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Jewish World Review March 16, 2000 /9 Adar 2, 5760

Ben Wattenberg

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The Vote Belt -- THE OTHER DAY former Senate Majority Leader George Mitchell said that California and New York were the largest states in America, that no Republican had ever won the presidency without winning at least one of them, that George W. Bush would lose both, that Al Gore would be the next president.

Simple. And wrong. Gore will indeed probably carry California and New York, but New York is no longer the second largest state. Texas is, and will vote for its Republican governor this year. New York is now in third place. In fourth is Florida, which normally goes Republican in close elections. So: It's not such a Gore advantage when understood that in even a mildly close election Gore gets No. 1 and No. 3, and Bush gets No. 2 and No. 4.

For data junkies, and to offer a sense of the Southwesterning of America during the 20th century, here are the big four population numbers for 1900 and 1998: California 1.5 million to 32.7 million (up 2,100 percent); Texas 3.1 million to 20.0 million (up 540 percent); New York 7.3 million to 18.1 million (up 150 percent); Florida 0.5 million to 14.9 million (up 2,900 percent).

Curiously, because of the nature of the electoral college system by which we elect presidents, these four "un-close" states are not "important" in the sense that, by definition, they are unlikely to decide who wins a close race.

So, what psephologists (look it up) pay most attention to are the "big swing states." As it happens, most of these run in a contiguous tier from the Northeast to the Midwest. They are: New Jersey, Pennsylvania, Ohio, Michigan and Illinois. Call them the Vote Belt.

Their joint population totals 53 million, and they provide 99 of the 269 electoral votes needed to win. That's more than enough to prevail if coupled with either Republican-leaning Southern states or Democratic bastions in California and the Northeast. (In the last four national elections, the Vote Belt states split their aggregated electoral votes 198 for Democrats and 216 for Republicans.)

Accordingly, with major party candidates already picked, with eight very long months of proliferating, polemical pontification by politicians and pundits, how should we look at the process?

Through the lens of the Vote Belt. The political media, concentrated in Washington and New York, have mild vision problems with mid-continent voters. For example, much has been made of how George W. Bush "moved to the right" in South Carolina and how that would come to haunt him in later, more moderate states.

Much quoted was John McCain's charge that Bush was a "Pat Robertson Republican." Now, there are indeed a lot of people in America who don't like Robertson, and a smaller number who like him a great deal. But because Vote Belt voters are less liberal than the New York-Washington political media mindset, Pat-as-boogeyman tactics work better in California, New York and New England than in the O-M-P-I-N states.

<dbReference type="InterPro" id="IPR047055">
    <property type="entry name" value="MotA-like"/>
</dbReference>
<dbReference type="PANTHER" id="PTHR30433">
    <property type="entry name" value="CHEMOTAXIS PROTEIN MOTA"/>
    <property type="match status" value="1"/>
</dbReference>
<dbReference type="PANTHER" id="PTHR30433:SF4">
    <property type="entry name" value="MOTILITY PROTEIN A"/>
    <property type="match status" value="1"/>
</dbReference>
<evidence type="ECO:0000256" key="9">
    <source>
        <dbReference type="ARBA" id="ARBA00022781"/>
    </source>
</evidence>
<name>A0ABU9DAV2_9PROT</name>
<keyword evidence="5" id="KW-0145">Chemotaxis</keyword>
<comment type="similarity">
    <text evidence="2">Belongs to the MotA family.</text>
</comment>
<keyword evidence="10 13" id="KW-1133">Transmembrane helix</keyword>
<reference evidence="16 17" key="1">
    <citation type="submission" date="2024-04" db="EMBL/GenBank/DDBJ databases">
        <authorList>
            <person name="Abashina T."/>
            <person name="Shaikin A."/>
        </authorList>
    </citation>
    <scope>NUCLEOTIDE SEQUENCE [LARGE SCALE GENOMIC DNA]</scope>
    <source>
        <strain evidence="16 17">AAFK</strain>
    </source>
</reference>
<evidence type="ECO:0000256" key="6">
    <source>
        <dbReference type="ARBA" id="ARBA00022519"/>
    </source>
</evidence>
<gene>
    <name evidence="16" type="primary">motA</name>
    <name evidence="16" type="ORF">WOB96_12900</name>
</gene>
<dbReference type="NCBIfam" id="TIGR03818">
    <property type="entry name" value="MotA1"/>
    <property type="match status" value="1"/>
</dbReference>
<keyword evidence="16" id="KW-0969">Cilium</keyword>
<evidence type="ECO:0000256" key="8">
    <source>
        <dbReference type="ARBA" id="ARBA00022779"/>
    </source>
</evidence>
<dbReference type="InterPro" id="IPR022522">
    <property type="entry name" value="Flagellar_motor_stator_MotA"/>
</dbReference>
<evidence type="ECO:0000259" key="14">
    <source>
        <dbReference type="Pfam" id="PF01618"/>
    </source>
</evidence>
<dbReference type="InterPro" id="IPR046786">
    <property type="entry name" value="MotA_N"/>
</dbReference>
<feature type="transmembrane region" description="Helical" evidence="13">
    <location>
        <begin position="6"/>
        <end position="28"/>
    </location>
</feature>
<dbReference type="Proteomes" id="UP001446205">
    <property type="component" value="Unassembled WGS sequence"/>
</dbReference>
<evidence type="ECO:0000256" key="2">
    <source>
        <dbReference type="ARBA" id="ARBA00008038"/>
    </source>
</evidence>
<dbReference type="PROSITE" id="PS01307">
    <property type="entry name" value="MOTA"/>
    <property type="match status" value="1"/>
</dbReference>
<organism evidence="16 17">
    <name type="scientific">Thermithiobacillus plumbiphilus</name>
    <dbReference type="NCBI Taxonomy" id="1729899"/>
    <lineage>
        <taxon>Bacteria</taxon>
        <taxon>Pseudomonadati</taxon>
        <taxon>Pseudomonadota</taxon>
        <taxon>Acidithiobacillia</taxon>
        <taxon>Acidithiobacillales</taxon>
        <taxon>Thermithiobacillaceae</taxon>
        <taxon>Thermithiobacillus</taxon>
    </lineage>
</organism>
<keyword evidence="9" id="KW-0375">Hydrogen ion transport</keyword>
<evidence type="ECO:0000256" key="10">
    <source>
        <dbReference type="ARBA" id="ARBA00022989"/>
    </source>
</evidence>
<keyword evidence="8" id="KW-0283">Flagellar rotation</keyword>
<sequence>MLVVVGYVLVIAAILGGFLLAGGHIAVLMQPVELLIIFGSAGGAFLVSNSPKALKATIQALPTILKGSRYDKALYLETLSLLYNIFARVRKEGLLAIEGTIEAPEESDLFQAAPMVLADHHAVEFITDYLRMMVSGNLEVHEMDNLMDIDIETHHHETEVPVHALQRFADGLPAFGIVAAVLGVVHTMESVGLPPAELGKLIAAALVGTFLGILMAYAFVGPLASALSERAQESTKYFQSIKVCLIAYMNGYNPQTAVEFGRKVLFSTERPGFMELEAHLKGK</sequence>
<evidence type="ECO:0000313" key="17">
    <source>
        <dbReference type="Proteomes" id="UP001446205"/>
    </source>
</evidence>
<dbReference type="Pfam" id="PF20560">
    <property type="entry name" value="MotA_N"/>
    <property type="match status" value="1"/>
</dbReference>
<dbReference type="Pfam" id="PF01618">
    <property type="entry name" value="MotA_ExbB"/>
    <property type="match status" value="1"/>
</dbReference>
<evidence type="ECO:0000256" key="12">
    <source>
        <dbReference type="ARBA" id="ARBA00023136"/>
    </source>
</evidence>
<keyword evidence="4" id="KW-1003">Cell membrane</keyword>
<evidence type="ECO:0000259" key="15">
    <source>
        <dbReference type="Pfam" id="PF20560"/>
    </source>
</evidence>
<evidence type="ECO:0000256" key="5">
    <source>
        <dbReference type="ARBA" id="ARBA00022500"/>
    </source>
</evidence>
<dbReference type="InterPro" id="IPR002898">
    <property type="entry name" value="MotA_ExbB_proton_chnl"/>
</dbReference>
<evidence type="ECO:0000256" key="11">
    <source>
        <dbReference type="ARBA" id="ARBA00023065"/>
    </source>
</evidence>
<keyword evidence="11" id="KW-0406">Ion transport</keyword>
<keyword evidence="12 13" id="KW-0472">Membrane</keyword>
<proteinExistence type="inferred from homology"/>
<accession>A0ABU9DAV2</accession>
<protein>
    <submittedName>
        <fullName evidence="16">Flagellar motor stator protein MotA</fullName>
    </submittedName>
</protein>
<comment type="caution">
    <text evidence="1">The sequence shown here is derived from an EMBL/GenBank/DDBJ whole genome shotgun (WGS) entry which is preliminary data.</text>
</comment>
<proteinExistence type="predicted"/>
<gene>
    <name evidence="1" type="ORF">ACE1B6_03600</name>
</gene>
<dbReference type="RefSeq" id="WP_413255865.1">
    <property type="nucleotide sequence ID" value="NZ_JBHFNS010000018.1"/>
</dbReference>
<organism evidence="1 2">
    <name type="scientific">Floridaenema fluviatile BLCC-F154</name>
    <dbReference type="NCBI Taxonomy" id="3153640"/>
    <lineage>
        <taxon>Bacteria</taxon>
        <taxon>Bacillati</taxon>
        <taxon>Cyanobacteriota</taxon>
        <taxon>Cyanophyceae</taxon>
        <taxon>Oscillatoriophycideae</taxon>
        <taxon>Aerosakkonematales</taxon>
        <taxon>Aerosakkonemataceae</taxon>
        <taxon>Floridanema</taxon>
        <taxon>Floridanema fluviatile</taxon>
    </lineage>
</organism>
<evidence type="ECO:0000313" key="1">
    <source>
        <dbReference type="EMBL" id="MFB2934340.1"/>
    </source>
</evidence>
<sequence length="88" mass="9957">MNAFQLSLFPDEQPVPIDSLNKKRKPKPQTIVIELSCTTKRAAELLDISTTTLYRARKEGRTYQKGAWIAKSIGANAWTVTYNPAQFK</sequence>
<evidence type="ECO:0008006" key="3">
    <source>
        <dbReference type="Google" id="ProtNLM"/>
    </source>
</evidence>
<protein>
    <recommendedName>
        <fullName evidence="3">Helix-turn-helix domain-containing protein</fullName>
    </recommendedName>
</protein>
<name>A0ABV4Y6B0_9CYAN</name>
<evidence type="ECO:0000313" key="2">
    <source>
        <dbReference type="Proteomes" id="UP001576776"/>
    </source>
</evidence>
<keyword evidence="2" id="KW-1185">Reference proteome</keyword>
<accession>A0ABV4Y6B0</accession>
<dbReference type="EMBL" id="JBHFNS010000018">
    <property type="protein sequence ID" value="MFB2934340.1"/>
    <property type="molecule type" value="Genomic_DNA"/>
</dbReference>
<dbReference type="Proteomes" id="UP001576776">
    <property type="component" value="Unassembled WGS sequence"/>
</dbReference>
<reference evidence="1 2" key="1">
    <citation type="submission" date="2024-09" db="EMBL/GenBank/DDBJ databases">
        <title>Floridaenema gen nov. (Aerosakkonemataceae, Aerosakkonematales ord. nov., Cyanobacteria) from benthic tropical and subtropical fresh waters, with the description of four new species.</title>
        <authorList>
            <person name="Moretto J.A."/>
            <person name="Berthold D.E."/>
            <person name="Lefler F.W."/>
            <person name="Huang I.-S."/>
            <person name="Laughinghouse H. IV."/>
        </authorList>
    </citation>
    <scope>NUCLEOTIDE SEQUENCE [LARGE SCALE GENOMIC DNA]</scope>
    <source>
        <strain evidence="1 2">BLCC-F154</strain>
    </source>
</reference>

So, too, with the caterwauling that followed the alleged anti-Catholic horror show of Bush's visit to Bob Jones University. Would Catholic primary voters in New York be turned off? Bush carried the state and beat McCain among Catholics solidly, 52 percent to 43 percent. It didn't play well in New York, and it will probably play less well in the Vote Belt.

Ironically, with all the talk, and little evidence, about Bush moving to the right, it is Gore who has been sucked to a polar position, leftward, during the primary contests with Bill Bradley. New Democrat cadres of the Democrat Leadership Council have been disappointed and disillusioned by such moves. Legitimization of the Rev. Al Sharpton and support for open declarations of gayness in the military are not exactly plus issues in the Vote Belt.

Now Gore is headed to the center of the spectrum at the speed of light, not necessarily a credible pace in politics. What can he do? Right now, the most constructive and profitable position he could take would concern what conservatives call "partial privatization" of Social Security, what Democratic moderates call "enhanced personal savings through carve-outs" and what the AFL-CIO leadership calls disaster, for reasons fathomable to few. It's hard to imagine labor leaders of yore opposing a policy yielding profitable ownership of the means of production to all workers, including those in the labor-heavy Vote Belt.

Will Marshall, president of the Progressive Policy Institute, a DLC-related think tank, fears that Gore may not be flexible enough on the issue. "It's important for the vice president not to be boxed in as a defender of programmatic Social Security without leaving the door open for structural reform, including more personal savings that must be made, sooner than later." In bumper-sticker language that means "More Money to the People," which would play well in the Vote Belt.

Ben Wattenberg is a senior fellow at the American Enterprise Institute and is the moderator of PBS's "Think Tank." You may comment by clicking here.

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